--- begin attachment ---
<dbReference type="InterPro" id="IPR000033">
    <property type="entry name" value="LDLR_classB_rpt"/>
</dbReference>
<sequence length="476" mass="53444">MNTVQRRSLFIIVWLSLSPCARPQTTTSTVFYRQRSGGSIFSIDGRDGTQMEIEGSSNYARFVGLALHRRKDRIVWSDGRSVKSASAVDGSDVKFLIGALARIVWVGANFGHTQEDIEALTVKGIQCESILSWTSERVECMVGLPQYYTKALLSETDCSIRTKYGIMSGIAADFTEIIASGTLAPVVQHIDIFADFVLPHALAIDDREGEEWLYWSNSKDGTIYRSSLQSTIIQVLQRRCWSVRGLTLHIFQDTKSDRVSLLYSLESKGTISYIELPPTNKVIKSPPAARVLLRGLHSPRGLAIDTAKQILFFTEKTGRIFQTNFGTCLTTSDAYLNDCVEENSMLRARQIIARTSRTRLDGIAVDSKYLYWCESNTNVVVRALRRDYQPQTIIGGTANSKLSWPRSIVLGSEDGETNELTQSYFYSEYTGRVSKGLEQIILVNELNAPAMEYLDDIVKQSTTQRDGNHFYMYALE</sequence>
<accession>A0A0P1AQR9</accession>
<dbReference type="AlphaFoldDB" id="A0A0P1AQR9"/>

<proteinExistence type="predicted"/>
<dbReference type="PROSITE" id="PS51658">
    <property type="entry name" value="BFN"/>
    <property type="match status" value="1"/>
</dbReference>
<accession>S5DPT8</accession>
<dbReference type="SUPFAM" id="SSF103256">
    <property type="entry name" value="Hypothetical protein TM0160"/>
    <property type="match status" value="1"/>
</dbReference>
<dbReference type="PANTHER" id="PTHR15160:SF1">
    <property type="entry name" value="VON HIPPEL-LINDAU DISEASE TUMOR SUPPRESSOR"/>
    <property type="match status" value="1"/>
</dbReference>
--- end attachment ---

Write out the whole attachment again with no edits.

<dbReference type="InterPro" id="IPR000033">
    <property type="entry name" value="LDLR_classB_rpt"/>
</dbReference>
<sequence length="476" mass="53444">MNTVQRRSLFIIVWLSLSPCARPQTTTSTVFYRQRSGGSIFSIDGRDGTQMEIEGSSNYARFVGLALHRRKDRIVWSDGRSVKSASAVDGSDVKFLIGALARIVWVGANFGHTQEDIEALTVKGIQCESILSWTSERVECMVGLPQYYTKALLSETDCSIRTKYGIMSGIAADFTEIIASGTLAPVVQHIDIFADFVLPHALAIDDREGEEWLYWSNSKDGTIYRSSLQSTIIQVLQRRCWSVRGLTLHIFQDTKSDRVSLLYSLESKGTISYIELPPTNKVIKSPPAARVLLRGLHSPRGLAIDTAKQILFFTEKTGRIFQTNFGTCLTTSDAYLNDCVEENSMLRARQIIARTSRTRLDGIAVDSKYLYWCESNTNVVVRALRRDYQPQTIIGGTANSKLSWPRSIVLGSEDGETNELTQSYFYSEYTGRVSKGLEQIILVNELNAPAMEYLDDIVKQSTTQRDGNHFYMYALE</sequence>
<accession>A0A0P1AQR9</accession>
<dbReference type="AlphaFoldDB" id="A0A0P1AQR9"/>

<proteinExistence type="predicted"/>
<dbReference type="PROSITE" id="PS51658">
    <property type="entry name" value="BFN"/>
    <property type="match status" value="1"/>
</dbReference>
<accession>S5DPT8</accession>
<dbReference type="SUPFAM" id="SSF103256">
    <property type="entry name" value="Hypothetical protein TM0160"/>
    <property type="match status" value="1"/>
</dbReference>
<dbReference type="PANTHER" id="PTHR15160:SF1">
    <property type="entry name" value="VON HIPPEL-LINDAU DISEASE TUMOR SUPPRESSOR"/>
    <property type="match status" value="1"/>
</dbReference>